And they delivered. Back in an office behind the store’s counter I saw the few remaining traces of Jellystone still on property leaning against a wall. At one point, Yogi was everywhere around this place, but now there wasn’t much left—most of what they had was already taken or sent to the nearest Jellystone up in Millbrook, IL. This metal “Comfort Station” sign had hung in one of their bathroom facilities. Now there’s a name for the john I’ve never heard, and now that I’ve heard it, I can’t think of a better one.
There was also a “Ranger Station” sign. Not really sure why this would have needed to come down, unless that’s a Jellystone-exclusive font? Don’t all campgrounds have rangers, not just Jellystone?
Here’s a Yogi “Welcome” Sign that hung on the building entrance…
And there was also this “window” picture of Yogi and his pal Boo-Boo left behind, crafted by a few of the ladies on staff.
“Is that all?” I wondered.
No that wasn’t all. One of the ladies led me out through the back door to the Activities Barn, a place where campers can spend a rainy afternoon such as this one watching movies and doing art projects. There was another stash to reveal in here, and hey! That sign is lettered same as the Ranger Station, so my font theory is debunked.
Inside were several huge boxes of old merchandise-t-shirts and sweatshirts they were now unable to sell in the store because Yogi doesn’t live there anymore.
Most of what they had were kid-sized and kid-oriented, but what they do have they are willing to sell you for practically pennies!
They also had an entire cabinet that was practically hemorrhaging stark white shirts and bandanas featuring Yogi and Friends that were meant to be colored in by kids-or I suppose, adults too…
At last, I found a few shirts to take! Actually, I took a little more than just that…
I just couldn’t let any of this stuff go and I decided to take what was left of Jellystone home with me. Theyw ere so nice and offered it to me, and I couldn’t pass it up! I’ll find someplace for all of it, I’m sure. I wish that Yogi statue was still around-it would have been a big hit with the neighbors.
Before I left Timberline Campground with all my new memorabilia, I decided to take a look around and see if I could find any traces of Yogi remaining that had been overlooked…There was this nice pool area out behind the store, though I suppose not very popular on a day with lightning in the forecast…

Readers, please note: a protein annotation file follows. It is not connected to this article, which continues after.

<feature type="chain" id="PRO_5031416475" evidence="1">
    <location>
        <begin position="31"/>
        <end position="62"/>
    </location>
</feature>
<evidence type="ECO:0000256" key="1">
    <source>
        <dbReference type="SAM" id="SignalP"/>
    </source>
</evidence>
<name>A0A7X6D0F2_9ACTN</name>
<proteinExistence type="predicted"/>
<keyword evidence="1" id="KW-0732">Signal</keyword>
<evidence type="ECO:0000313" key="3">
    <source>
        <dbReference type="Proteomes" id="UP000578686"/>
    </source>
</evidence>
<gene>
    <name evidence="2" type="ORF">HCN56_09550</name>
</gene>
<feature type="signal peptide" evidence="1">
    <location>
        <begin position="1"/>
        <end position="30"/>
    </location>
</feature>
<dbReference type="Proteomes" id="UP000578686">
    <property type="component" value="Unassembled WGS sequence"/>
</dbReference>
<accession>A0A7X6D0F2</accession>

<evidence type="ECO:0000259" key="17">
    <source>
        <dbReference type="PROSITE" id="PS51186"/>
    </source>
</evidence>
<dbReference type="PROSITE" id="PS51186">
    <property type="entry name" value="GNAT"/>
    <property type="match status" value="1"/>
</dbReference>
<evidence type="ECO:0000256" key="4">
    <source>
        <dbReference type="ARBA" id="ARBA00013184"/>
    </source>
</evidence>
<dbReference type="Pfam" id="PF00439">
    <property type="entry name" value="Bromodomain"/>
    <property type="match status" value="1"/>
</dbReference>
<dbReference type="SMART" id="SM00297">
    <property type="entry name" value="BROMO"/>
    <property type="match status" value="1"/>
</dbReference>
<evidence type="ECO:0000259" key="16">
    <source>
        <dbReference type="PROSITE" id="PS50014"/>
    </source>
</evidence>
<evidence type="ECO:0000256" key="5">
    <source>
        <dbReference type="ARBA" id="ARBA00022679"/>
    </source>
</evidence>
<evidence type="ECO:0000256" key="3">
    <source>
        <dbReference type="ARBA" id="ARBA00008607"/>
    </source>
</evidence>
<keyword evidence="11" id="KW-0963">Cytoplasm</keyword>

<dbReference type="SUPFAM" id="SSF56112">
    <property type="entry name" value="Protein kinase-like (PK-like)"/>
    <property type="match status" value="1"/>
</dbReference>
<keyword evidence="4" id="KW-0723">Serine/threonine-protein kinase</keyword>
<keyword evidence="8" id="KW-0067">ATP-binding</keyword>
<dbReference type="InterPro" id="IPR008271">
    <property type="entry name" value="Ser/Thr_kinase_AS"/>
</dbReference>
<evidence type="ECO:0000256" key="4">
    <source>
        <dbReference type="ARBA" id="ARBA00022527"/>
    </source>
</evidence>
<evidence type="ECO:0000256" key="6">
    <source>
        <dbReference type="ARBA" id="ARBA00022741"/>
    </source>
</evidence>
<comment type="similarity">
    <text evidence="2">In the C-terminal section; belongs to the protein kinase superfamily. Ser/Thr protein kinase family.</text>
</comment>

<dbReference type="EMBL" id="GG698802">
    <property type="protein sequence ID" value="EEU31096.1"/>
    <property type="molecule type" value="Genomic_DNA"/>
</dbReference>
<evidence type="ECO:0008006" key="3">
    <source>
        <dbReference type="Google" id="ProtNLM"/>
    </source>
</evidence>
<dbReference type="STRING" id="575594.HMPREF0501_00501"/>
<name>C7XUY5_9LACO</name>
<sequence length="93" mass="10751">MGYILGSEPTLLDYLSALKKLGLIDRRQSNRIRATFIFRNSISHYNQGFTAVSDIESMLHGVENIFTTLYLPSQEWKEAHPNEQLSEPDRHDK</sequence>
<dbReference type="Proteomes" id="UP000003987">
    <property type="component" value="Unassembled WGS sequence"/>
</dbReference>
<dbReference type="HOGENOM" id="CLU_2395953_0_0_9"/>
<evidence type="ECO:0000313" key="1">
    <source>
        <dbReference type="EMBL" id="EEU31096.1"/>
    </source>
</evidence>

There’s also several places for kids to play on the grounds. I camped a lot as a kid, and always in a tent, but was always surprised to see how fun and tricked out most campgrounds turned out to be. Hardly roughing it.
Besides tent camping, there are several other boarding options here at Timberline. You can hitch up your trailers-there were quite a few parked on property, and wow-some of the trailers I saw were nicer than some houses I’ve seen.
You can rent one of these tiny Hobbit cabins that come with their own grills and fire pits. These cracked me up and looked so cool! And is that Yogi green and brown it’s painted?
Here’s one of the “outdoor dining rooms”. I would wager a guess that the “pic-a-nic basket” stealing has substantially dropped off since Yogi was evicted.
I’m a fan of their speed limit signs around these parts too…don’t worry I wasn’t driving fast enough to “make dust”, because I was carefully searching for signs of Yogi. But he really wasn’t there. He most definitely was gone, and I was taking most of what he left behind with me. And with that, it was time to go, back out past the pole near the entrance that once stuck up Yogi’s ass so he could stand and greet his guests. I did make some dust on the way out-so much that it drew a tear to my eye thinking about him.
These little guys were happy to show me the exit. Time to head home with all my new Yogi swag.
Timberline Campground is still a really friendly and fun place if you’re a camper and they’re booked pretty solid for the 2015 season, with or without Yogi Bear. The staff is very nice and hospitable, especially to strangers who just wander in demanding to know what the hell happened to Yogi. I’ll sure miss waving to him when I’m in Goodfield.
But at least you can still stop and visit this Yogi. Just don’t visit too long, or you may spend the next morning in your Comfort Station.
1467 Timberline Road